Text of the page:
Artist's Statment

THIS PAGE IS ALWAYS, ALWAYS, ALWAYS UNDER CONSTRUCTION


For some time, I’ve been reflecting on what should go here. I’ve come up with a number of poetic and philosophic ruminations, but I haven’t seen fit to publish any of them. Perhaps something about writing an artists’ statement created a kind of “observer effect,” and the sentiments thereby expressed were overwrought and unintentionally insincere. So instead of a philosophy per se, I share below a bit of correspondence with a friend concerning my recent “Four Pieces for Horn Trio.” The friend asked me about the aesthetic direction of the work(s), and I found that, when reflecting on specific pieces, I was able to shed light on my thought process as a composer.



The first piece is a kind of fragile minuet. I think it has a gentle lilt, but perhaps a slight hesitation or brokenness. I think of dissonance between timbres differently than dissonance within a single instrument. For instance, the A - A# between the piano and horn at m. 23 creates a kind of distance between the instruments, rather than, a more conventional understanding of dissonance: conflict.


The second piece may be the most opaque in character. It has a quiet, slow but constant sense of movement; the piano part unfolds with a sort of aimless succession, but one that subtly moves toward melodicism (around 144 or 149, for example). It's more of a sculpture than a narrative.



The third piece needs a hushed but very focused intensity. The violin pizz. D (starting in the second measure) is sort of keeping "off-beats," but the pulse in the movement is always fluctuating. Think of the violin part in the second measure of the movement as "1 and... 2 ....and 3 and 4," with the piano accenting the "beats." ("Four" in this case being the downbeat of the third measure.) Obviously the performers can't count it this way, but musically, this is how it needs to come across. Gradually, the piano chords separate from the violin and horn, and we end up with these fractured, powdery, pointillistic textures.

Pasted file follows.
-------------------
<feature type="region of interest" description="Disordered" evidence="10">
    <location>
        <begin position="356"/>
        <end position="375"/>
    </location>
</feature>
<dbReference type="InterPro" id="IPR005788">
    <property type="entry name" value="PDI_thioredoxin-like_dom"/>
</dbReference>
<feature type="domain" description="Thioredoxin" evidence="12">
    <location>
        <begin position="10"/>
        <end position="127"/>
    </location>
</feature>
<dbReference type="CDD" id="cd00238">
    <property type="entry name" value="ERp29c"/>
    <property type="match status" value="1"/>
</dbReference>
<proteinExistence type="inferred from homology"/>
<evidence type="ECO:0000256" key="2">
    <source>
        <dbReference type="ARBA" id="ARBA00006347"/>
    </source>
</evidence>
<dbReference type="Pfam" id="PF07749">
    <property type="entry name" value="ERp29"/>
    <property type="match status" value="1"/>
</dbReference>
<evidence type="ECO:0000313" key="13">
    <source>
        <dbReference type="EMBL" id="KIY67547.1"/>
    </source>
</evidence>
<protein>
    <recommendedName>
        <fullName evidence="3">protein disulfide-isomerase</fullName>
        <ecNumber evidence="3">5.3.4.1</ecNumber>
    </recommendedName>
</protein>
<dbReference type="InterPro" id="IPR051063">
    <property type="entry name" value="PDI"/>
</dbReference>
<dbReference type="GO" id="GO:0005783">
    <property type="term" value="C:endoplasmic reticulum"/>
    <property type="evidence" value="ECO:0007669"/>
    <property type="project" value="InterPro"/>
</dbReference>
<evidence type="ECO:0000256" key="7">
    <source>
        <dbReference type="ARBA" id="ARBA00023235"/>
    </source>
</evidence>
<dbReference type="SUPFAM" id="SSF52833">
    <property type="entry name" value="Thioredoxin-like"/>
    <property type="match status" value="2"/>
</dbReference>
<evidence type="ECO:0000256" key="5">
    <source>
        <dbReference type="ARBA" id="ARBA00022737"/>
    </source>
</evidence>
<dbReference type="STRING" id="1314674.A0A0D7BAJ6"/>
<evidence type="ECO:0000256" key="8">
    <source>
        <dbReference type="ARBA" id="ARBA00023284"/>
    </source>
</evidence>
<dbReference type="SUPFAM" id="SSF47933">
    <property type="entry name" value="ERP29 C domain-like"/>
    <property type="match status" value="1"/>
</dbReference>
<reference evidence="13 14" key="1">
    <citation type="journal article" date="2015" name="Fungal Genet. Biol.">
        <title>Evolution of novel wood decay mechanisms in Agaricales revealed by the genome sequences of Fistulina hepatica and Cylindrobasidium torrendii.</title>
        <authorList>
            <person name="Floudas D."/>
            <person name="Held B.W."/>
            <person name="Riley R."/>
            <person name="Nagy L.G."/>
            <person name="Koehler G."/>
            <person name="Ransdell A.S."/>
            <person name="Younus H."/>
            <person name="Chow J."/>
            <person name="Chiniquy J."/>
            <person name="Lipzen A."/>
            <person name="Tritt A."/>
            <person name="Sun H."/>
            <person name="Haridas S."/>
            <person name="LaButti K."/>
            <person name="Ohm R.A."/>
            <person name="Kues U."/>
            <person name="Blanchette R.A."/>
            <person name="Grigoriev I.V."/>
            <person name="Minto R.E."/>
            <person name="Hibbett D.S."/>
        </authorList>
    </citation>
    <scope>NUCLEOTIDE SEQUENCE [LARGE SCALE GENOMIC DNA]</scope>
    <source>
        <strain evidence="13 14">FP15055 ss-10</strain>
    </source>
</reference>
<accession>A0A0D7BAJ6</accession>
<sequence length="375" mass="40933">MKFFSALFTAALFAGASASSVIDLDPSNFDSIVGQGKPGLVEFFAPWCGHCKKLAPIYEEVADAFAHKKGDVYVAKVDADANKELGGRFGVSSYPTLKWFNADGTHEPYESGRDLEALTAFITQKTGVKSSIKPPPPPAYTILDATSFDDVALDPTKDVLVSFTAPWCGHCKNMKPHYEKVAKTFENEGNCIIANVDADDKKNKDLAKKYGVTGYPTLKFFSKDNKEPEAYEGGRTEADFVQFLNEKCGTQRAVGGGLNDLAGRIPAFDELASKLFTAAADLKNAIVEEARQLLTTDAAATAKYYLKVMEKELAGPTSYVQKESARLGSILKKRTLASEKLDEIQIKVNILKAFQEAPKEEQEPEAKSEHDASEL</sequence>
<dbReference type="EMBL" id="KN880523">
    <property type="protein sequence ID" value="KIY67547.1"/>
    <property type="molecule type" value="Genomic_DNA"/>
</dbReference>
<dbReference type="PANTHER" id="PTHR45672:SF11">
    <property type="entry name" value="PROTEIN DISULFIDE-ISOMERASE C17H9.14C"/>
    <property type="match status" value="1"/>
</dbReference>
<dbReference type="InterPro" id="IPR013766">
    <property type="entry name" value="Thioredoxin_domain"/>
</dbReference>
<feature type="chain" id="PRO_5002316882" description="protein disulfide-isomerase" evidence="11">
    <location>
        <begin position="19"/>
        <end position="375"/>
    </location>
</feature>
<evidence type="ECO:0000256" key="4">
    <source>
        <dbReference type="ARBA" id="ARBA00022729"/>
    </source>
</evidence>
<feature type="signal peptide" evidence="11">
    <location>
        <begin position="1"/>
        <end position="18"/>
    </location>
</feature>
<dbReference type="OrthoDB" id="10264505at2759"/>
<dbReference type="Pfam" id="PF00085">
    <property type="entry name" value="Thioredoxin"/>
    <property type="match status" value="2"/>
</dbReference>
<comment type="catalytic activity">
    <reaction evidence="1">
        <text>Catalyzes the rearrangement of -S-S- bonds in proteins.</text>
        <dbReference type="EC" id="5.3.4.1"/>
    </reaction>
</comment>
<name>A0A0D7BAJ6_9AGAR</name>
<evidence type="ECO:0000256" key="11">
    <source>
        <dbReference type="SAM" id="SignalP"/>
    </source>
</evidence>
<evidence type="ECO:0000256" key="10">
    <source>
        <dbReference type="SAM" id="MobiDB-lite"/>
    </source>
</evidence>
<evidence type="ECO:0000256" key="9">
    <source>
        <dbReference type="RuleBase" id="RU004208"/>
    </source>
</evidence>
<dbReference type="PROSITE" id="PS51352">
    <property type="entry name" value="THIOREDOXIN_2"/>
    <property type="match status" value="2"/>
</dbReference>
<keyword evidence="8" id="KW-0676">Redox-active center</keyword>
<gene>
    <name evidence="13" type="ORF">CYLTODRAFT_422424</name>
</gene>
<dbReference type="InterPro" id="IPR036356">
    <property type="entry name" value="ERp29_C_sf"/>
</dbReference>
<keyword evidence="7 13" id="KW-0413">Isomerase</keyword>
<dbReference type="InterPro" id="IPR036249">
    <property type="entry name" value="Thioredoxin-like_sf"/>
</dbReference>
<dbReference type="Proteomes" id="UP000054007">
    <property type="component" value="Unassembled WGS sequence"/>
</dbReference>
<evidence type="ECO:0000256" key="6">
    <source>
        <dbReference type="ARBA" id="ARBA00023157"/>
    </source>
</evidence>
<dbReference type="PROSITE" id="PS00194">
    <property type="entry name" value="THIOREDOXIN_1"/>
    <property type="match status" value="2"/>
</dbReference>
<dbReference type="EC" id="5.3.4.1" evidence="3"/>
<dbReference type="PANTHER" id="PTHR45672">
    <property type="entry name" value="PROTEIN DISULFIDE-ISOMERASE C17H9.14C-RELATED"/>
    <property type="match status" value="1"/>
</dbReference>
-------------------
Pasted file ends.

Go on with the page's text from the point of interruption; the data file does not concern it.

The fourth piece stresses a pedal C. Like the third movement, it needs the same kind of focused intensity, but in a much more extroverted sense. It needs to be emphatic, obsessive, and brusque. There is a kind of austerity in treating a single note so aggressively. I believe that a single note — even Middle C played with the right emphasis — can be as brutal as the densest possible cluster.


An understanding of the music must come from the experience of the music, in whatever medium that may be. It's not, as some people assume, that the music comes from an extrinsic idea, such as "rage" or "sorrow" or "misterioso;” rather, my understanding of the particular expressive nuances of a piece unfold along with the composition. I try to remain open to interpret and reinterpret the piece as it evolves, while at the same time, limiting my vocabulary to create high potential for intramusical associations. Furthermore, I accept that an interpretation of the piece reflects any number of outside circumstances. In fact, I hope to create musical situations in which there is high potential for expressive understanding to vary between listeners and between listenings. I perceive musical richness when a piece makes an immediate aesthetic impression, but the exact nature of that impression takes time to grasp and invites deeper reflection. This results partly, I believe, from aesthetic ideas that are intrinsic, not extrinsic, to the music.

To use a non-musical metaphor, Shakespeare wrote: “Like as the waves make towards the pebbled shore, so do our minutes hasten to their end.” I love Shakespeare, but in my music, I try to say, simply: “waves towards the pebbled shore.” It’s similar to what William Carlos Williams said about his poetry: "no ideas but in things.”